4) The struggles of rookie nose tackle T.J. Slaton continued on Thursday night. The fifth-round pick from Florida played only six snaps but still managed to be a liability. Despite weighing close to 340-pounds, Slaton couldn’t get the better of the much smaller Josh Jones on James Conner’s 9-yard touchdown run in the fourth quarter. Slaton allowed Arizona’s mediocre right guard to get inside his frame and keep him engaged just long enough. If Kinglsey Keke (concussion) can’t go next week in Kansas City, it might be time for the coaches to finally give Jack Heflin a look.
5) Another struggling young player is inside linebacker Krys Barnes, who has regressed in his second season. The lowlight of the former UCLA star’s long night came on back-to-back plays in the third quarter. First, he got lost in coverage, and then he made a pathetic attempt to tackle Conner at the goal line. The Packers currently don’t have a worthy partner for midseason defensive MVP De’Vondre Campbell, who was good but not great against the Cards.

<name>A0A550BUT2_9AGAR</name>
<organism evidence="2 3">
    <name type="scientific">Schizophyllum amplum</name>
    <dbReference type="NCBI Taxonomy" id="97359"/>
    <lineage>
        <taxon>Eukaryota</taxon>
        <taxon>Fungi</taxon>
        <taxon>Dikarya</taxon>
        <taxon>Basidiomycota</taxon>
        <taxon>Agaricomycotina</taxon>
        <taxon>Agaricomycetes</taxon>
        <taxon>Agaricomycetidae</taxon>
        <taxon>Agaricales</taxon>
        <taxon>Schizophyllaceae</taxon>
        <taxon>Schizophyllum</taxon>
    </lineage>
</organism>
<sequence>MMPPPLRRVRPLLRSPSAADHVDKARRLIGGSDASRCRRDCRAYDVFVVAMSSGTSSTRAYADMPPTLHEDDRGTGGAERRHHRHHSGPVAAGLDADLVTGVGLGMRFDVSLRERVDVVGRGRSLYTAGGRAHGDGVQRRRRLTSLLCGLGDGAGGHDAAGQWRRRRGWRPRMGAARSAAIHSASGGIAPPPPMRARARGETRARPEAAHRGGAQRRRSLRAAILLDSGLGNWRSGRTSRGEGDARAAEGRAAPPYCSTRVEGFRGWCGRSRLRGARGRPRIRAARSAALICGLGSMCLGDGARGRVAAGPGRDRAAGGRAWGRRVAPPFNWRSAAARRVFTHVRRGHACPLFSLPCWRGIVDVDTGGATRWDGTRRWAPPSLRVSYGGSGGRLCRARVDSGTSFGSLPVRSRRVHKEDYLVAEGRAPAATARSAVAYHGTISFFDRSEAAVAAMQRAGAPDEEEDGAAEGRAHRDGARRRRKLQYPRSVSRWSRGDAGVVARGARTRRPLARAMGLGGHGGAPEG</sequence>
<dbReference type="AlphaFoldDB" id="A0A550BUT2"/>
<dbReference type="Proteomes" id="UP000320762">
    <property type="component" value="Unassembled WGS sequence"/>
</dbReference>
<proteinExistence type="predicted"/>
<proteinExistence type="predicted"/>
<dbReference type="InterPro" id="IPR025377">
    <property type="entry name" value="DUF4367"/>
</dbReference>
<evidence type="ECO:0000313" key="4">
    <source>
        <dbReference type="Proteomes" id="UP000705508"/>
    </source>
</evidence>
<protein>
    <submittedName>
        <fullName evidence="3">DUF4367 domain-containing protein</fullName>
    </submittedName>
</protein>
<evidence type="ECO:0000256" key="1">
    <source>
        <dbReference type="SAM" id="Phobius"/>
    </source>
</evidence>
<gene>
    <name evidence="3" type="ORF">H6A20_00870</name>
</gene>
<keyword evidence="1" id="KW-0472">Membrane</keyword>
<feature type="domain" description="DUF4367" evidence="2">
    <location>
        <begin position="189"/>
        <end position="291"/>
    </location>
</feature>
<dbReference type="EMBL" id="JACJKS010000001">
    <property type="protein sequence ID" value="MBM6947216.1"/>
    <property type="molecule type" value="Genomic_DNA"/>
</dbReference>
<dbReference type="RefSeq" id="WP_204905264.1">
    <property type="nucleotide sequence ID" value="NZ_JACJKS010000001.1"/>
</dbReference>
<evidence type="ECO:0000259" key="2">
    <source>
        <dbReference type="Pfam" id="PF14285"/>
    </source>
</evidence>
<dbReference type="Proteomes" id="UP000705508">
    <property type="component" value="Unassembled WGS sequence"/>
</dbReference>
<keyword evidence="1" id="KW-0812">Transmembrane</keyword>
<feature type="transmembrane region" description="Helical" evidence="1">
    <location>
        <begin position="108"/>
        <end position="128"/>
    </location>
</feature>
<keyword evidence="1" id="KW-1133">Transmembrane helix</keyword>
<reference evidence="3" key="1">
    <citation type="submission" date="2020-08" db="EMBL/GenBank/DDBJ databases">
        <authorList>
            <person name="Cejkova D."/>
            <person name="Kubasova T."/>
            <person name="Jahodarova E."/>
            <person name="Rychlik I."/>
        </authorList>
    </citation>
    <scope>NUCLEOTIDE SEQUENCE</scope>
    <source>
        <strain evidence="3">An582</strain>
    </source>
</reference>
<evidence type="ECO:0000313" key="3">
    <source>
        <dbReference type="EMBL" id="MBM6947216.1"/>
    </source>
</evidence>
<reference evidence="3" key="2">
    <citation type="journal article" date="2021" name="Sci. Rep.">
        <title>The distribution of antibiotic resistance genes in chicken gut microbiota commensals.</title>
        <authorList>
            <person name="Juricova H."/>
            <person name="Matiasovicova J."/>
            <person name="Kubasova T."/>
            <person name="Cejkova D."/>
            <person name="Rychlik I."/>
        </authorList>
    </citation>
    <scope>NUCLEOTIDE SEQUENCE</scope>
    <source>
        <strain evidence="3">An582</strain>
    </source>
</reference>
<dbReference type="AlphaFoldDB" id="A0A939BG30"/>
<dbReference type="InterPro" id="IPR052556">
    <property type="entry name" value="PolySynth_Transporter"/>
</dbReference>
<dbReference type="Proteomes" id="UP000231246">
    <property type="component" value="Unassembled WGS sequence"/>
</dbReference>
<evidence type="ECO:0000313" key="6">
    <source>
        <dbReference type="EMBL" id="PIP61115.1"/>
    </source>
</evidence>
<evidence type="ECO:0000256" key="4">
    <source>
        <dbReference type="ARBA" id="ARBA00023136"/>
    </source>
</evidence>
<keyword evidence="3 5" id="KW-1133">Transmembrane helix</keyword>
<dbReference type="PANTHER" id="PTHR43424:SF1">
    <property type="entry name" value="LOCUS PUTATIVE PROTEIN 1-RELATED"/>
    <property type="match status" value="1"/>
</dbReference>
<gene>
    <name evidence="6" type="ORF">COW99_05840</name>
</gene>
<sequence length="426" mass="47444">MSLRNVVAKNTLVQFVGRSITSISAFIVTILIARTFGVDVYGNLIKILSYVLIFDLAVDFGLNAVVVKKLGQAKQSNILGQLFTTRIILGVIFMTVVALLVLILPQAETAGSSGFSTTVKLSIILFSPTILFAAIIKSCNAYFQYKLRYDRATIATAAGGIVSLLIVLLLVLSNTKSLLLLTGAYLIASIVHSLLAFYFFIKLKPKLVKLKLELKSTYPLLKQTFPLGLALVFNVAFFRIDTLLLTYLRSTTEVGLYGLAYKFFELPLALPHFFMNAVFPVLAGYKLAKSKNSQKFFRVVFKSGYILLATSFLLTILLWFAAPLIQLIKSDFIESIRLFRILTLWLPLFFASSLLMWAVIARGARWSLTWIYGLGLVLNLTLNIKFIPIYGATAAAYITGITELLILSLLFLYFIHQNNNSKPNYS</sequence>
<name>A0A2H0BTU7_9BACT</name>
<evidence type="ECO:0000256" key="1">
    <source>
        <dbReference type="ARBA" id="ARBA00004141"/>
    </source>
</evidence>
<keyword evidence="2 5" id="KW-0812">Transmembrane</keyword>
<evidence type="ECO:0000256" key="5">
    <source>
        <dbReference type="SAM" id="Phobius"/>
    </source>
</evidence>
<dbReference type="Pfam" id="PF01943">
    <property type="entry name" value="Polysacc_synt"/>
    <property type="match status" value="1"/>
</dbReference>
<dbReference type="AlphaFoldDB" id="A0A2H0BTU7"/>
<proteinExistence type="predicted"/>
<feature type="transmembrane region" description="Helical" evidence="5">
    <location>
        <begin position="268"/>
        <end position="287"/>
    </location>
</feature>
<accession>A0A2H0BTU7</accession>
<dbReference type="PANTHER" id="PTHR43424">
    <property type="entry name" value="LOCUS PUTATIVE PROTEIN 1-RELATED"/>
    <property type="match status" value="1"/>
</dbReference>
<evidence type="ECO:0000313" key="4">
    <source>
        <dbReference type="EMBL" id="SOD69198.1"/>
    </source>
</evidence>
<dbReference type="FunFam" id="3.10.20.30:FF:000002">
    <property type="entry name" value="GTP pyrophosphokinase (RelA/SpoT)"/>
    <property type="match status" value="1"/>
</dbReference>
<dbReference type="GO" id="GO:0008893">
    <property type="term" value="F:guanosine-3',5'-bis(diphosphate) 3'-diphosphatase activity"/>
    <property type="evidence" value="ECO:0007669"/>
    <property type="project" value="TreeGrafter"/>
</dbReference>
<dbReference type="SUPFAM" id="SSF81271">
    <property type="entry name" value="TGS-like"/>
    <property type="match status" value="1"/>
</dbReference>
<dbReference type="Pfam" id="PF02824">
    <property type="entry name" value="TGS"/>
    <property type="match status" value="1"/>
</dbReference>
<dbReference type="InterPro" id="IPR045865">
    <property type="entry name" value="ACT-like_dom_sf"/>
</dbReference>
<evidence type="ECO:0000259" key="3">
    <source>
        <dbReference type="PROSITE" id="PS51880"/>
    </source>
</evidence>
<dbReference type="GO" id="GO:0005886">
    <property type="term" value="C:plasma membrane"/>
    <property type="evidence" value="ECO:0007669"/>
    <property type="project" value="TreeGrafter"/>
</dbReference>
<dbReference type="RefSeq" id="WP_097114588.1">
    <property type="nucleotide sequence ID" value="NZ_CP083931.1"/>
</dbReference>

FINAL THOUGHTS: I’ve been watching the Packers since 1978. Last night in Arizona wasn’t the most important win I’ve ever seen, and it wasn’t the most exciting win I’ve ever seen, although it was up there. But considering the circumstances, it was the greatest win I’ve ever seen. Am I being hyperbolic and simply overreacting to a game that ended less than 24 hours ago? I honestly don’t think so. Playing without eight starters, Green Bay flew across the country on a short week and beat a previously undefeated team. And one more thing, Matt LaFleur is now 33-7 through his first 40 regular-season games. That’s the best of any coach in the Super Bowl era. Somebody needs to inform the dopes at Pro Football Focus.